Heirloom Tomato Seedlings

The heirloom tomato seeds that I planted three weeks ago germinated in less than a week. If you read my earlier post about spring, then you saw how I planted them in a seed flat. I took them from the potting shed and placed them in my bathtub to germinate.

A Warm Spot To Germinate

The sunny bathtub worked wonderfully. I had also planted basil seed and it all germinated in three days. After all the seeds had germinated, the plastic came off and the flat was placed under a fluorescent light with daylight bulbs to help the seeds grow. The seedlings have now grown to a height of three inches and are ready to transplant.

Many readers expressed a desire to see the progress of growing tomatoes from seed. I’ll take you to the potting shed and show you how the seedlings have grown and show you how I transplant them. As you can see, the shed gets lots of light from north and south facing windows and a skylight.  Since the potting shed is over the basement, the shed was easy to heat and stays warm on our cold spring nights.

The Potting Shed Has North And South Facing Windows And A Skylight

Potting Shed

The potting shed has always been very useful during our apple harvest. With hundreds of apple trees, it is a great place to wash apples and store all of my pruning equipment.

During the springtime, it has been a great place to pot up plants and keep them warm until they can go into the ground.  It is also a wonderful place to wash off all the dirt on just picked carrots and beets.

Three Inch Seedlings Growing Under A Light

As you can see, the seedlings are now three inches tall and need to be transplanted. The basil and some additional tomato seedlings will stay in the flat until they have at least two sets of true leaves.

Everything Needed For Transplanting

I save all the plastic pots when I buy plants and reuse them. When  reusing pots, be sure to wash them well and disinfect with a mix of Clorox and water (1 part Clorox to 10 parts water) to make sure not to spread any disease that might have been in the soil.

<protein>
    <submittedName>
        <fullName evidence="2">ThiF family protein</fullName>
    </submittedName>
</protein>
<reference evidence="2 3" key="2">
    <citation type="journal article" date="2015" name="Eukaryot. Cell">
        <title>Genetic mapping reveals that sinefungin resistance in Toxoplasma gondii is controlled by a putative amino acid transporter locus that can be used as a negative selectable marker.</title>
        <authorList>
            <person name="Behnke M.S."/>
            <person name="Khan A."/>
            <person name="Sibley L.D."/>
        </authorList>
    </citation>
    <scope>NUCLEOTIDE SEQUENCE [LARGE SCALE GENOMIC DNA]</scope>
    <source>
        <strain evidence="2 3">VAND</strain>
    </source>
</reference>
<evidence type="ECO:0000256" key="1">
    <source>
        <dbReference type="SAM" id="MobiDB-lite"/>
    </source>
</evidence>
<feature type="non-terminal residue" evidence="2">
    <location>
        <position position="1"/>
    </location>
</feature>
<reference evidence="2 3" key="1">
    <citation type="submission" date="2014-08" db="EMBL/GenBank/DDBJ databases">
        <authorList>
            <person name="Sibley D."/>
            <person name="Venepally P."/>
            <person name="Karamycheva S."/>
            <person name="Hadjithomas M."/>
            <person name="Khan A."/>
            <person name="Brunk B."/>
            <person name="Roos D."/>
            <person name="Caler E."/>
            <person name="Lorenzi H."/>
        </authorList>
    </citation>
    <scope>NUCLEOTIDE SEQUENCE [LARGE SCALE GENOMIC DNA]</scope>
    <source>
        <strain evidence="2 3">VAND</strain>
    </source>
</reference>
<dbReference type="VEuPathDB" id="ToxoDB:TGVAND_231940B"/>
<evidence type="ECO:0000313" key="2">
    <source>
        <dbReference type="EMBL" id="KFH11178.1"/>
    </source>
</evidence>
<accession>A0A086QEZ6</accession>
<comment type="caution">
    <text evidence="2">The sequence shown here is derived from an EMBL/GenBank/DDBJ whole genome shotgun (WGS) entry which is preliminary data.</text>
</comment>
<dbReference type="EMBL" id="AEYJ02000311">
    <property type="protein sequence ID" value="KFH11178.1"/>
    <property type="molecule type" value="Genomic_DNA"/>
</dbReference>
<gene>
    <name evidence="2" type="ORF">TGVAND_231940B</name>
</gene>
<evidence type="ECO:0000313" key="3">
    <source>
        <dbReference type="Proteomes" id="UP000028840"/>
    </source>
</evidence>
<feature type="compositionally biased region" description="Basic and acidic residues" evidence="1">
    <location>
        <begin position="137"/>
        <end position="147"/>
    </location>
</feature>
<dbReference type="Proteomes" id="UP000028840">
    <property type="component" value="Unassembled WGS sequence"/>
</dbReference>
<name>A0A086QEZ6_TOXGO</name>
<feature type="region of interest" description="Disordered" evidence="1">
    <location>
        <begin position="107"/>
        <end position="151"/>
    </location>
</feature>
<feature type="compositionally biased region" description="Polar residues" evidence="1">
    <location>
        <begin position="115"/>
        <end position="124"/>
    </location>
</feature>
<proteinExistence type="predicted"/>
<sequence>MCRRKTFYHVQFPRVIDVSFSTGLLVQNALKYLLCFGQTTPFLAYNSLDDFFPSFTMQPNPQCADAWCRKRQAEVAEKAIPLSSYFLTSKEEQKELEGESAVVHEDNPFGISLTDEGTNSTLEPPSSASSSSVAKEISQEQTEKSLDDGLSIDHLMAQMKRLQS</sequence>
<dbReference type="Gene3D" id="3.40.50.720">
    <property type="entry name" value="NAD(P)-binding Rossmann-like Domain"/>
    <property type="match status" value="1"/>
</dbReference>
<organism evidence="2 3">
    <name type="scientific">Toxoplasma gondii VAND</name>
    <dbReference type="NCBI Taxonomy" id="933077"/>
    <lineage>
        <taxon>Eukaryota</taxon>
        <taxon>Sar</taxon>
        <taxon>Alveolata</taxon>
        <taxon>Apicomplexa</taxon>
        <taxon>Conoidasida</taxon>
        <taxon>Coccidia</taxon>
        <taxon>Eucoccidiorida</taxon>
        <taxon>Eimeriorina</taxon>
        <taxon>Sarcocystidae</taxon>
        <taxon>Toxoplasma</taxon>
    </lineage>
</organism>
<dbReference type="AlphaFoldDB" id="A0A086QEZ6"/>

I will be transplanting everything into four inch pots for the first transplant. An old fork is very useful in getting the seedlings out of their small containers. I use organic seed mix and put it in a plastic bin. Working over the bin keeps the counters clean when planting the seedlings. And of course, I use a waterproof marker and labels.

Before And After Transplanting

I pinch off the Cotyledon leaves ( the bottom seed leaves) and plant the seedling to the bottom of the first true leaves. I mist the soil well, wait a few minutes and them water well.

The First Transplanting Is Complete

You might be wondering what the pots are sitting on. They are locking lids from plastic storage bins that I use for storing apples. They have holes drilled in them and their lip is  raised up so they will let air circulate around the pots. The lids also protect my wood potting bench.

It will be a long time before these tomatoes can go into the ground. They are destined for the garden at our cottage in Maine. When the roots have reached the edge of the pots, they will be transplanted again.

I hope this post will be helpful to anyone who is considering starting plants from seed.

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About Karen

I travel the back roads of New England and beyond, sharing great food and interesting places.